loyalty (H2). This finding is not in the lines with some prior studies (Milliman et al., 2018, Karatepe
and Ngeche, 2012, Shahpouri et al., 2016) who argue that employee engagement has a significant
impact on employee loyalty. However, although the employee engagement has no significant direct
Advances in Economics, Business and Management Research, volume 97
impact on employee loyalty, it has a significant indirect impact through employee satisfaction as the
mediating variable. Therefore, to increase employee loyalty, the company has to address the
employee engagement, hence, it will have a positive impact on employee satisfaction as a significant
antecedent of employee loyalty.
Finally, we found that employee satisfaction is a significant and positive antecedent of employee
loyalty (H3). This finding is congruent with several prior studies (Masakure, 2016, Ineson et al., 2013).
For instance, Han et al. (2017) and Masakure (2016) have asserted that satisfaction is an antecedent of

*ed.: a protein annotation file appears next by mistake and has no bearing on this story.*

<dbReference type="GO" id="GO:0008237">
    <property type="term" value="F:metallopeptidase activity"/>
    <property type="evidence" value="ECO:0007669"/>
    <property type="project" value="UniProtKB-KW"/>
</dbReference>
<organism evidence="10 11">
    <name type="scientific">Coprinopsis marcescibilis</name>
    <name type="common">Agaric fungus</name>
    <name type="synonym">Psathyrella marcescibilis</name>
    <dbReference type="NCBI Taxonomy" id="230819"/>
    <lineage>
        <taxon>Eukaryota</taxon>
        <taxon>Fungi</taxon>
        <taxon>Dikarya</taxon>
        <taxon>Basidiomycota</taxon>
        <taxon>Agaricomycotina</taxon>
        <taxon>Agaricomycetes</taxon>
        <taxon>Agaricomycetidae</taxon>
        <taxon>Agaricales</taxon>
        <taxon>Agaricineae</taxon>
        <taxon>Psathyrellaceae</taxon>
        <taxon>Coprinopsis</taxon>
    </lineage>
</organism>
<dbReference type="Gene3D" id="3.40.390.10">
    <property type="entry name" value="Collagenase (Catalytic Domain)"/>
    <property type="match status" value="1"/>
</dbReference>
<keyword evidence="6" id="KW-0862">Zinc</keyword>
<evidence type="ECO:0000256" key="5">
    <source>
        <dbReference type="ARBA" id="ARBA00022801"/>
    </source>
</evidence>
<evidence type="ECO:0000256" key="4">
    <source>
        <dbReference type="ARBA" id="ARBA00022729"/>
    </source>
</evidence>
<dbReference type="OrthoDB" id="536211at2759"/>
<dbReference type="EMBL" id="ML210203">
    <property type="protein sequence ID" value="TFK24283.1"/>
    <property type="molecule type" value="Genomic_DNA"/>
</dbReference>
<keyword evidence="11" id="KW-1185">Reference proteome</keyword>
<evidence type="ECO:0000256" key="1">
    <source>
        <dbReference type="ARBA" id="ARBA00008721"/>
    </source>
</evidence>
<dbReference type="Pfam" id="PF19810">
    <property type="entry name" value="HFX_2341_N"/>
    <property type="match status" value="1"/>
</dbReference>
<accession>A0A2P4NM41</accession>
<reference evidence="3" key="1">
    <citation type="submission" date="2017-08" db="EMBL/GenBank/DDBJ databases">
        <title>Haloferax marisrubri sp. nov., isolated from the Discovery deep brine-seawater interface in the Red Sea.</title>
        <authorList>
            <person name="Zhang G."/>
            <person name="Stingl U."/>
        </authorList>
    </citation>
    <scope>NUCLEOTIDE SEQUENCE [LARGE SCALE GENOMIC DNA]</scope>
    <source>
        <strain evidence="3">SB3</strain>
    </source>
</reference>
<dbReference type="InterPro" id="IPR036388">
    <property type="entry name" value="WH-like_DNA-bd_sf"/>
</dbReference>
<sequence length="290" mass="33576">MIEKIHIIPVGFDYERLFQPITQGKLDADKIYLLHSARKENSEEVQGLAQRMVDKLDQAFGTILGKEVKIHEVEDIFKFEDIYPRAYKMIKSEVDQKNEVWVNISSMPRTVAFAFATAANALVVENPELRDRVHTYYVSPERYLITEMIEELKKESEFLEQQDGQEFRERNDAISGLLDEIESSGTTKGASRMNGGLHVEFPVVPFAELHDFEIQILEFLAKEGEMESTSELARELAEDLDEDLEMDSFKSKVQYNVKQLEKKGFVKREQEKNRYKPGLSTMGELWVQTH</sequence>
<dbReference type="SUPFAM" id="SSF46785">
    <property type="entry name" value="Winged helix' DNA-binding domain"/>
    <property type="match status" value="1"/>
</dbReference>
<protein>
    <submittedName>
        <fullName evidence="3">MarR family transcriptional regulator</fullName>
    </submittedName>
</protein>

loyalty. Therefore, when an employee is satisfied with his/her job, he/she will be loyal to the
organisation. The employees will show their loyalty with some indicators, such as do their job
seriously and want to recommend the organisation to other people.
In conclusion, we have revealed some important findings; including there is a significant direct
effect of employee engagement on employee satisfaction. We also found that employee satisfaction
has a significant impact on employee loyalty. Finally, even though there is no significant direct impact
of employee engagement on employee loyalty, surprisingly, we found a significant direct impact on
that relationship through employee satisfaction as the mediator. Furthermore, this research also has